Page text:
Trauma helis too dangerous to fly at night
Patients' lives in parts of the Netherlands could be at risk following a decision by deputy Infrastructure Minister Joop Atsma not to issue a license for two trauma helicopters. He thinks it is too dangerous for helicopters to take off from hospital roofs at night to attend emergencies.
The owner of the helicopters, Dutch motoring association ANWB, is furious. ANWB managing director Guido van Woekom told Dutch daily, "This decision means valuable time will be lost in emergencies involving seriously injured victims in traffic and areas where people go out at night."
The decision affects two trauma helicopters in the Netherlands, one based at the Groningen Medical Centre and the other at Amsterdam's Free University Medical Centre. These helicopters take off from helipads on the roofs of the buildings. Helicopter flights from hospitals in the south-eastern city of Nijmegen and the port of Rotterdam are not affected by the decision, because they take off from the ground.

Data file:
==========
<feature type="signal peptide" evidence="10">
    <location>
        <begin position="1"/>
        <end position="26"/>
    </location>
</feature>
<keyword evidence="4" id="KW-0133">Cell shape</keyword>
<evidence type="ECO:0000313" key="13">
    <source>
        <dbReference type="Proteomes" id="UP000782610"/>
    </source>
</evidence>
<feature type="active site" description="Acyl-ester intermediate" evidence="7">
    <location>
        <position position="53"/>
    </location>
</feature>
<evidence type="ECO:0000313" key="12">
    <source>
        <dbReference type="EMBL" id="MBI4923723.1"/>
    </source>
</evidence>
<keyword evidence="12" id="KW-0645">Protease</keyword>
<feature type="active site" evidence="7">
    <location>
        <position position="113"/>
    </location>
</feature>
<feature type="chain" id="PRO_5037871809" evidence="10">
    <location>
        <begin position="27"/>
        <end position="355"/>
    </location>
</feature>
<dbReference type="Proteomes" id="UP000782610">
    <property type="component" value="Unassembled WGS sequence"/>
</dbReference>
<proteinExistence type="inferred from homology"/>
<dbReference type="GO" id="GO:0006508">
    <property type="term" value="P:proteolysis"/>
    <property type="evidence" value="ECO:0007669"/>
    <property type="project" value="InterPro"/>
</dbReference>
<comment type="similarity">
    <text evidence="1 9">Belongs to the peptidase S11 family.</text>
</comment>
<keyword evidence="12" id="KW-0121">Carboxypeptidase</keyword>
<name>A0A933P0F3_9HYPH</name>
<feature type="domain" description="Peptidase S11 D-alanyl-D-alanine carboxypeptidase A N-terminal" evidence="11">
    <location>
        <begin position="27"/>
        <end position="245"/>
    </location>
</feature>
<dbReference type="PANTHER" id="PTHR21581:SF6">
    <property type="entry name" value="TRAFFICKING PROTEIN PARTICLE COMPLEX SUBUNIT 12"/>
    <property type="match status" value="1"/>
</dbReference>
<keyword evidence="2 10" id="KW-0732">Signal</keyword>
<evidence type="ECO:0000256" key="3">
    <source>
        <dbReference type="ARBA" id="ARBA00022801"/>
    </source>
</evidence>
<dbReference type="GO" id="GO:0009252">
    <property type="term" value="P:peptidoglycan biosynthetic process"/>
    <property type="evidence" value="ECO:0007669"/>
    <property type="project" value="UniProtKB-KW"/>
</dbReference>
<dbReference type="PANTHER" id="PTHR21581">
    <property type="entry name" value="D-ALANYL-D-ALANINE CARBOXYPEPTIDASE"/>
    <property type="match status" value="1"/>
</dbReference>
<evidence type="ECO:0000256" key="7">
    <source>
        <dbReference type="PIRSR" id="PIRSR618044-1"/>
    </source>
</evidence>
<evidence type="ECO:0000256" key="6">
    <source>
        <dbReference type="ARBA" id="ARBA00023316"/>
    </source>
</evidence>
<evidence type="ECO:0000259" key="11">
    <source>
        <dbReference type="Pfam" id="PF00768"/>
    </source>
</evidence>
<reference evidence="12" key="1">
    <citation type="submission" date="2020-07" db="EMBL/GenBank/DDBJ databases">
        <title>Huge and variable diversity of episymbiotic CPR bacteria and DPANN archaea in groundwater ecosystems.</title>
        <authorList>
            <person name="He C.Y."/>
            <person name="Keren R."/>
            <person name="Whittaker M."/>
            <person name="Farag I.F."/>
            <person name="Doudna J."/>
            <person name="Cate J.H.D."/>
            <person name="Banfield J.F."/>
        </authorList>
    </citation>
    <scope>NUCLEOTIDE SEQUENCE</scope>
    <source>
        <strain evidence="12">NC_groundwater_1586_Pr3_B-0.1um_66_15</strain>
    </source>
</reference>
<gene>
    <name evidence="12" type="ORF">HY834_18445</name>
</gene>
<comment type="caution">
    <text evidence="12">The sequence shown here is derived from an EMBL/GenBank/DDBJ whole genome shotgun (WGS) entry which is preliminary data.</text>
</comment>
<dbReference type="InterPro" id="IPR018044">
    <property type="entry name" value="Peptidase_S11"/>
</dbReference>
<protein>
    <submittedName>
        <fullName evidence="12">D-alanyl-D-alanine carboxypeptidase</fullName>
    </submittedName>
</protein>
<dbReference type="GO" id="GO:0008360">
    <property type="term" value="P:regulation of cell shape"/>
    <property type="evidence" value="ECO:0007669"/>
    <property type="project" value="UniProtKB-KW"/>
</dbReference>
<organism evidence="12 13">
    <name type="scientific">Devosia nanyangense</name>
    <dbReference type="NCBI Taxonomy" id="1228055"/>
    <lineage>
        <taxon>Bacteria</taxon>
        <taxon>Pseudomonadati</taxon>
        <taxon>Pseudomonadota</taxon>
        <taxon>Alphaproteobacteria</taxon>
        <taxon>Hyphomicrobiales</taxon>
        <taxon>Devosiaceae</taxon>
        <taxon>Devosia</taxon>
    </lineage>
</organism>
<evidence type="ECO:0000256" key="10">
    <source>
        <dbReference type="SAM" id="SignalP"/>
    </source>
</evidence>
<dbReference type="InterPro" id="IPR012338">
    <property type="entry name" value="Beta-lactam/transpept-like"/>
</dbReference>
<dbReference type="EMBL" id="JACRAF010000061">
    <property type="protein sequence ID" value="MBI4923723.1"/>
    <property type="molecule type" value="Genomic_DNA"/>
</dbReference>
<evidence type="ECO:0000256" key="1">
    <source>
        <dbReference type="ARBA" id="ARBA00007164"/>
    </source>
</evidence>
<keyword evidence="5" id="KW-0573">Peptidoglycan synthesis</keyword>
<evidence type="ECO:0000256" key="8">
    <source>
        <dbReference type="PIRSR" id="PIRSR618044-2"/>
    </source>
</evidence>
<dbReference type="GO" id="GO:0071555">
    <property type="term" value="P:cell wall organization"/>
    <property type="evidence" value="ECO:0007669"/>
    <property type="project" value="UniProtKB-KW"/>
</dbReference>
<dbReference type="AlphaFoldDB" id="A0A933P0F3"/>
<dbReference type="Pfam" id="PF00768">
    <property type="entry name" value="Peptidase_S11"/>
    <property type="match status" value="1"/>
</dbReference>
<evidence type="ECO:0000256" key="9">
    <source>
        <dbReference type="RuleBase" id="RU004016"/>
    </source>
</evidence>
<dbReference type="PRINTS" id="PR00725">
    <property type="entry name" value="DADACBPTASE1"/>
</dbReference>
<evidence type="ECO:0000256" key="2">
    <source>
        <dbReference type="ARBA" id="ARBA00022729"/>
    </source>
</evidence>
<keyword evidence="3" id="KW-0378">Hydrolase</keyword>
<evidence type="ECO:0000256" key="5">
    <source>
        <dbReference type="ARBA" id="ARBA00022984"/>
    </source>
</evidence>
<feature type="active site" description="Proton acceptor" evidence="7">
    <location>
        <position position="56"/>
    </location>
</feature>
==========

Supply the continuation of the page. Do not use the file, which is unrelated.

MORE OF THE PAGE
The minister says the emergency night flights are "an avoidable risk". The ANWB and hospitals have been trying to organise night flights for many years and are almost ready to launch the service. Mr Van Woerkom calls the decision "incomprehensible". He thinks it is strange that the Ministry of Health welcomes the flights while the Minister of Infrastructure refuses to issue a licence to fly at night.
The ANWB and one of the hospitals involved intend to send a letter to parliament about the night flights.
The discussion about night flights was rekindled after the New Year's Eve fire in Volendam in 2001, in which 14 people were killed and 180 injured. Then the Health Ministry decided to introduce a national network covering the whole country by 1 April 2011.
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